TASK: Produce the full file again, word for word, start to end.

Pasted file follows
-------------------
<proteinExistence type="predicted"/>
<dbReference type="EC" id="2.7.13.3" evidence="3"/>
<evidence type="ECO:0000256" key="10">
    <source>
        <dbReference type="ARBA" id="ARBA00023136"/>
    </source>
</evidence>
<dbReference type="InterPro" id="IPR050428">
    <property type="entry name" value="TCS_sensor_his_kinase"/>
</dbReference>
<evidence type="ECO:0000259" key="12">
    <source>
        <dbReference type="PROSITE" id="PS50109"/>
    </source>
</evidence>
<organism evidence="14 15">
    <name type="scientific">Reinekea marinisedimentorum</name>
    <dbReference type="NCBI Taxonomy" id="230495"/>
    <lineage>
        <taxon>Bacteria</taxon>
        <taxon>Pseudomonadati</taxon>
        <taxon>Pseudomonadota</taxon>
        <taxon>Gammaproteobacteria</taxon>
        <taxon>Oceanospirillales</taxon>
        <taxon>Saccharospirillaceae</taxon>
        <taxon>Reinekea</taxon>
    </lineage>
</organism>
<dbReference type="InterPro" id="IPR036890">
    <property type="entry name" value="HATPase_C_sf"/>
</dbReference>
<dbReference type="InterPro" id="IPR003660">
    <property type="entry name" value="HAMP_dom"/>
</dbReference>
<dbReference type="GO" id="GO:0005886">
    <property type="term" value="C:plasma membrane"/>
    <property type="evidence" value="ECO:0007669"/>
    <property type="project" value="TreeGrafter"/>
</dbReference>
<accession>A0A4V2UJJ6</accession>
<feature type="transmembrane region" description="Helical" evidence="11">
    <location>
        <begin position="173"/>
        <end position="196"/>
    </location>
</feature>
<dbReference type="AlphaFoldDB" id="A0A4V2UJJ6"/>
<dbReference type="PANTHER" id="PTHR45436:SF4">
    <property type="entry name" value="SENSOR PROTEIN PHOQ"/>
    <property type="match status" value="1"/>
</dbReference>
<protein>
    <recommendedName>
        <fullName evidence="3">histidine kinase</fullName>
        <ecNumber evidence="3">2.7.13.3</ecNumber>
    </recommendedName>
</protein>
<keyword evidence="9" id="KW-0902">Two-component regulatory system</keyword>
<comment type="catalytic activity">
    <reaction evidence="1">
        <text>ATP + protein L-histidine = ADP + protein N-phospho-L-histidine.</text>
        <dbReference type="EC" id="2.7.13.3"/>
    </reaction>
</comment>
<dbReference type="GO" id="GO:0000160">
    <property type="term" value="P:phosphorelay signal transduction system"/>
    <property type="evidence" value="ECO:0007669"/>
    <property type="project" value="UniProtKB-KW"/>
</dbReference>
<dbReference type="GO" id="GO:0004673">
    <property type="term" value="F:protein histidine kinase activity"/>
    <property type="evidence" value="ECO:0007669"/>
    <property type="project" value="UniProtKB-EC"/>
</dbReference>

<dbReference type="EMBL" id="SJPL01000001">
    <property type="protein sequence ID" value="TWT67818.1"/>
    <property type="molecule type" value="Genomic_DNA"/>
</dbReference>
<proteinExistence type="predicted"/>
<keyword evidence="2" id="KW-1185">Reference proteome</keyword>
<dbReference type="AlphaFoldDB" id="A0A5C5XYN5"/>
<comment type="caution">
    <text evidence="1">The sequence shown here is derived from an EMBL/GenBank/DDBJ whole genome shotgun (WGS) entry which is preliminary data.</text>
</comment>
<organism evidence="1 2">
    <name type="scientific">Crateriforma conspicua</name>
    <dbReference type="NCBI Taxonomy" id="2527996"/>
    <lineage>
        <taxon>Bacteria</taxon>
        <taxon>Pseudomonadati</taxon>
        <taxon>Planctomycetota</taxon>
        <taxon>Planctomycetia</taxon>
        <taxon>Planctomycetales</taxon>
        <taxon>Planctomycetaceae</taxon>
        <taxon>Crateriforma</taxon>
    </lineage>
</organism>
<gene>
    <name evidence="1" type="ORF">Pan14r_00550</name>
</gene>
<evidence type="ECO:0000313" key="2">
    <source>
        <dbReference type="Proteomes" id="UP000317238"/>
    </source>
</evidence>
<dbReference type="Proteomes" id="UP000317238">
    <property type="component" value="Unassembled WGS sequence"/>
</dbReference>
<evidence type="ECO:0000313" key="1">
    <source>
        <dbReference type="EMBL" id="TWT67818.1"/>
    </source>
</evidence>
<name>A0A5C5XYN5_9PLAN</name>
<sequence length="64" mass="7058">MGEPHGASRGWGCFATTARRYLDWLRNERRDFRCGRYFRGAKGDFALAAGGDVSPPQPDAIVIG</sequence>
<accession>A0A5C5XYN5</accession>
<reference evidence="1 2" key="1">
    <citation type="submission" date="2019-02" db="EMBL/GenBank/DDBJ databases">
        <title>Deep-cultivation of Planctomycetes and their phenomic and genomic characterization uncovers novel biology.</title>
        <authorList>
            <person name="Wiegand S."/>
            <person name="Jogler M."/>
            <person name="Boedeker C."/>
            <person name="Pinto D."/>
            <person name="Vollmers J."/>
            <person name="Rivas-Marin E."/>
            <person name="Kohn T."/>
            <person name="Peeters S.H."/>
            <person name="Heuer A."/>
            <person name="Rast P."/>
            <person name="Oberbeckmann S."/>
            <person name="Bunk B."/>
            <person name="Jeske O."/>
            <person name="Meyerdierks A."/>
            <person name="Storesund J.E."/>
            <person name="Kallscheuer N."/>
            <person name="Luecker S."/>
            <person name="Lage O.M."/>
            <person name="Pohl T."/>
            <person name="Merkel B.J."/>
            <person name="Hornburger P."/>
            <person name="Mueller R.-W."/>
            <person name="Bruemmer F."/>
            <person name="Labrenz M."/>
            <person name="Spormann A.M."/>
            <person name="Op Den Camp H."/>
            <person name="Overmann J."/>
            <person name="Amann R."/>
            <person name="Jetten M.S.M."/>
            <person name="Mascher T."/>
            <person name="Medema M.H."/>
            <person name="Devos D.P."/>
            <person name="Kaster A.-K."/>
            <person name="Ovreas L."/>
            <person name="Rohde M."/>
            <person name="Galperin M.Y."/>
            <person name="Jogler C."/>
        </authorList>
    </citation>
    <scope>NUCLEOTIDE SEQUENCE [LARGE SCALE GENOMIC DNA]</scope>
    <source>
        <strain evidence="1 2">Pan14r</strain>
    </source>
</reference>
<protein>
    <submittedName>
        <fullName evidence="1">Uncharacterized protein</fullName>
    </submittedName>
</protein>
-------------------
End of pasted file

<proteinExistence type="predicted"/>
<dbReference type="EC" id="2.7.13.3" evidence="3"/>
<evidence type="ECO:0000256" key="10">
    <source>
        <dbReference type="ARBA" id="ARBA00023136"/>
    </source>
</evidence>
<dbReference type="InterPro" id="IPR050428">
    <property type="entry name" value="TCS_sensor_his_kinase"/>
</dbReference>
<evidence type="ECO:0000259" key="12">
    <source>
        <dbReference type="PROSITE" id="PS50109"/>
    </source>
</evidence>
<organism evidence="14 15">
    <name type="scientific">Reinekea marinisedimentorum</name>
    <dbReference type="NCBI Taxonomy" id="230495"/>
    <lineage>
        <taxon>Bacteria</taxon>
        <taxon>Pseudomonadati</taxon>
        <taxon>Pseudomonadota</taxon>
        <taxon>Gammaproteobacteria</taxon>
        <taxon>Oceanospirillales</taxon>
        <taxon>Saccharospirillaceae</taxon>
        <taxon>Reinekea</taxon>
    </lineage>
</organism>
<dbReference type="InterPro" id="IPR036890">
    <property type="entry name" value="HATPase_C_sf"/>
</dbReference>
<dbReference type="InterPro" id="IPR003660">
    <property type="entry name" value="HAMP_dom"/>
</dbReference>
<dbReference type="GO" id="GO:0005886">
    <property type="term" value="C:plasma membrane"/>
    <property type="evidence" value="ECO:0007669"/>
    <property type="project" value="TreeGrafter"/>
</dbReference>
<accession>A0A4V2UJJ6</accession>
<feature type="transmembrane region" description="Helical" evidence="11">
    <location>
        <begin position="173"/>
        <end position="196"/>
    </location>
</feature>
<dbReference type="AlphaFoldDB" id="A0A4V2UJJ6"/>
<dbReference type="PANTHER" id="PTHR45436:SF4">
    <property type="entry name" value="SENSOR PROTEIN PHOQ"/>
    <property type="match status" value="1"/>
</dbReference>
<protein>
    <recommendedName>
        <fullName evidence="3">histidine kinase</fullName>
        <ecNumber evidence="3">2.7.13.3</ecNumber>
    </recommendedName>
</protein>
<keyword evidence="9" id="KW-0902">Two-component regulatory system</keyword>
<comment type="catalytic activity">
    <reaction evidence="1">
        <text>ATP + protein L-histidine = ADP + protein N-phospho-L-histidine.</text>
        <dbReference type="EC" id="2.7.13.3"/>
    </reaction>
</comment>
<dbReference type="GO" id="GO:0000160">
    <property type="term" value="P:phosphorelay signal transduction system"/>
    <property type="evidence" value="ECO:0007669"/>
    <property type="project" value="UniProtKB-KW"/>
</dbReference>
<dbReference type="GO" id="GO:0004673">
    <property type="term" value="F:protein histidine kinase activity"/>
    <property type="evidence" value="ECO:0007669"/>
    <property type="project" value="UniProtKB-EC"/>
</dbReference>

<dbReference type="EMBL" id="SJPL01000001">
    <property type="protein sequence ID" value="TWT67818.1"/>
    <property type="molecule type" value="Genomic_DNA"/>
</dbReference>
<proteinExistence type="predicted"/>
<keyword evidence="2" id="KW-1185">Reference proteome</keyword>
<dbReference type="AlphaFoldDB" id="A0A5C5XYN5"/>
<comment type="caution">
    <text evidence="1">The sequence shown here is derived from an EMBL/GenBank/DDBJ whole genome shotgun (WGS) entry which is preliminary data.</text>
</comment>
<organism evidence="1 2">
    <name type="scientific">Crateriforma conspicua</name>
    <dbReference type="NCBI Taxonomy" id="2527996"/>
    <lineage>
        <taxon>Bacteria</taxon>
        <taxon>Pseudomonadati</taxon>
        <taxon>Planctomycetota</taxon>
        <taxon>Planctomycetia</taxon>
        <taxon>Planctomycetales</taxon>
        <taxon>Planctomycetaceae</taxon>
        <taxon>Crateriforma</taxon>
    </lineage>
</organism>
<gene>
    <name evidence="1" type="ORF">Pan14r_00550</name>
</gene>
<evidence type="ECO:0000313" key="2">
    <source>
        <dbReference type="Proteomes" id="UP000317238"/>
    </source>
</evidence>
<dbReference type="Proteomes" id="UP000317238">
    <property type="component" value="Unassembled WGS sequence"/>
</dbReference>
<evidence type="ECO:0000313" key="1">
    <source>
        <dbReference type="EMBL" id="TWT67818.1"/>
    </source>
</evidence>
<name>A0A5C5XYN5_9PLAN</name>
<sequence length="64" mass="7058">MGEPHGASRGWGCFATTARRYLDWLRNERRDFRCGRYFRGAKGDFALAAGGDVSPPQPDAIVIG</sequence>
<accession>A0A5C5XYN5</accession>
<reference evidence="1 2" key="1">
    <citation type="submission" date="2019-02" db="EMBL/GenBank/DDBJ databases">
        <title>Deep-cultivation of Planctomycetes and their phenomic and genomic characterization uncovers novel biology.</title>
        <authorList>
            <person name="Wiegand S."/>
            <person name="Jogler M."/>
            <person name="Boedeker C."/>
            <person name="Pinto D."/>
            <person name="Vollmers J."/>
            <person name="Rivas-Marin E."/>
            <person name="Kohn T."/>
            <person name="Peeters S.H."/>
            <person name="Heuer A."/>
            <person name="Rast P."/>
            <person name="Oberbeckmann S."/>
            <person name="Bunk B."/>
            <person name="Jeske O."/>
            <person name="Meyerdierks A."/>
            <person name="Storesund J.E."/>
            <person name="Kallscheuer N."/>
            <person name="Luecker S."/>
            <person name="Lage O.M."/>
            <person name="Pohl T."/>
            <person name="Merkel B.J."/>
            <person name="Hornburger P."/>
            <person name="Mueller R.-W."/>
            <person name="Bruemmer F."/>
            <person name="Labrenz M."/>
            <person name="Spormann A.M."/>
            <person name="Op Den Camp H."/>
            <person name="Overmann J."/>
            <person name="Amann R."/>
            <person name="Jetten M.S.M."/>
            <person name="Mascher T."/>
            <person name="Medema M.H."/>
            <person name="Devos D.P."/>
            <person name="Kaster A.-K."/>
            <person name="Ovreas L."/>
            <person name="Rohde M."/>
            <person name="Galperin M.Y."/>
            <person name="Jogler C."/>
        </authorList>
    </citation>
    <scope>NUCLEOTIDE SEQUENCE [LARGE SCALE GENOMIC DNA]</scope>
    <source>
        <strain evidence="1 2">Pan14r</strain>
    </source>
</reference>
<protein>
    <submittedName>
        <fullName evidence="1">Uncharacterized protein</fullName>
    </submittedName>
</protein>